Many laws and regulations are too vague and frequent contradictions between laws remain. For example, the Public Investment Law (that is currently under revision) lacks clear guidance on public investment decisions at the central and local level, and the scope for punishing debt mismanagement is uncertain. Administrators may thus hesitate to take or sign off on investment decisions, especially if they are afraid of incurring penalties. This reason helps to explain why over USD 18 million in committed ODA remain undisbursed – another reason being the willingness of the government to restructure debt (as discussed in the Partnerships section). The rest of this section discusses two other recent reforms that have improved the regulatory framework, but which contain norms that are vague and ill-defined and contradict existing laws.

The independence of the judiciary system is also a crucial determinant of the predictability of the legislative framework. Courts in charge of law enforcement in Viet Nam have little independence from the executive power, making it easier for illicit actors to exploit these loopholes.

The new competition law does not resolve old issues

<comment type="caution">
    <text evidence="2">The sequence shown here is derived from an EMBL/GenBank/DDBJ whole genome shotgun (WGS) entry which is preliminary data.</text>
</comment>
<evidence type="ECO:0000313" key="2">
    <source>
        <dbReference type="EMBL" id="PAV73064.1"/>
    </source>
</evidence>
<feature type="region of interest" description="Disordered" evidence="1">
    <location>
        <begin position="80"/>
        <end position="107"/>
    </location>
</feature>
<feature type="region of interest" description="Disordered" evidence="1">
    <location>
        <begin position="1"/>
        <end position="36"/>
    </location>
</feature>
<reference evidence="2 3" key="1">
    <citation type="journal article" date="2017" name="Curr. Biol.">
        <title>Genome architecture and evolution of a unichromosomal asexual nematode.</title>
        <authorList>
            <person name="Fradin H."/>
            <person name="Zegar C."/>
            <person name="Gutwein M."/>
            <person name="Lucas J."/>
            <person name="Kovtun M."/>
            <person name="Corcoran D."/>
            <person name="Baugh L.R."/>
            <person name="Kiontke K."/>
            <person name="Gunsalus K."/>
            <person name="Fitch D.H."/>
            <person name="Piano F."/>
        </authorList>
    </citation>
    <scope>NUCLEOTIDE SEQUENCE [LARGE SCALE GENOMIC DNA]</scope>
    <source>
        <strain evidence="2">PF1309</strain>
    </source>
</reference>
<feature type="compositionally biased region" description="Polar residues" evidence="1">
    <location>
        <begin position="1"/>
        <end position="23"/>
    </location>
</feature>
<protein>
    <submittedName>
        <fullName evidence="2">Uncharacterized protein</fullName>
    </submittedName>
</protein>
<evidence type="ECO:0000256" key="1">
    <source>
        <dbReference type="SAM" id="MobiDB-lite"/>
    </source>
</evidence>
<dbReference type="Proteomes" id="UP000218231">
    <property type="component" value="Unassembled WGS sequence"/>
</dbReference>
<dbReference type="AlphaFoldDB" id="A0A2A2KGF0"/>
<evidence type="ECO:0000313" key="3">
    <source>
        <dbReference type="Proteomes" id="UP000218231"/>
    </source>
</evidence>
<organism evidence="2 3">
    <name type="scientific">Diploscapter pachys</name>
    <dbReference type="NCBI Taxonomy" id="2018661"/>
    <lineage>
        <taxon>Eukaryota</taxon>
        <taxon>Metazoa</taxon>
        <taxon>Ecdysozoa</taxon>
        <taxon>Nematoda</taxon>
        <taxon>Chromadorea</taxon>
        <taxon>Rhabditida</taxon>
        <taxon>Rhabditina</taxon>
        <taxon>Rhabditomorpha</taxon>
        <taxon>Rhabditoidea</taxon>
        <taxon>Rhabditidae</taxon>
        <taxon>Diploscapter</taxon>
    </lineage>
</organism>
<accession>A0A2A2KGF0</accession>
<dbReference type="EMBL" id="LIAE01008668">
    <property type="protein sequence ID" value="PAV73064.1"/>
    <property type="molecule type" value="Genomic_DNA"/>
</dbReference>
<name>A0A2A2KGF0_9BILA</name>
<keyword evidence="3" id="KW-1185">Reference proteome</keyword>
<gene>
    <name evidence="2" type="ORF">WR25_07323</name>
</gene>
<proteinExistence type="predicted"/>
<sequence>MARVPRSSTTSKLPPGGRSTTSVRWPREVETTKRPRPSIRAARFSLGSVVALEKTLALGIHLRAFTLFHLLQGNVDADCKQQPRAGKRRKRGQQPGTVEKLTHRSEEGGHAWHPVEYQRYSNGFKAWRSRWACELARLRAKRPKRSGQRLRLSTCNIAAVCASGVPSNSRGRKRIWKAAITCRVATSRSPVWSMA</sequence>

Viet Nam will soon enforce a new regulatory framework designed to improve the capacity of authorities to detect harmful anti-competition practices. The new competition law consolidates the previous two agencies into a unique National Competition Commission (NCC), in line with the single-agency model adopted by other Asian countries (e.g. Japan, Indonesia, Malaysia and Singapore) and OECD countries (e.g. France and the United Kingdom). The commission will adjudicate harmful practices by assessing a company’s actual market power and its potential disruptive effect on market competitiveness, rather weighing its size alone. Small companies with technological and technical infrastructure advantages or those capable of controlling the distribution and consumption of goods and services may still be presumed dominant. Likewise, notification of mergers is now compulsory depending on the merging companies’ total assets, turnover and value of transactions. The prohibition on concentration does not depend on the companies’ market share, but rather on the effects of that concentration on the market (OECD, 2018[73]).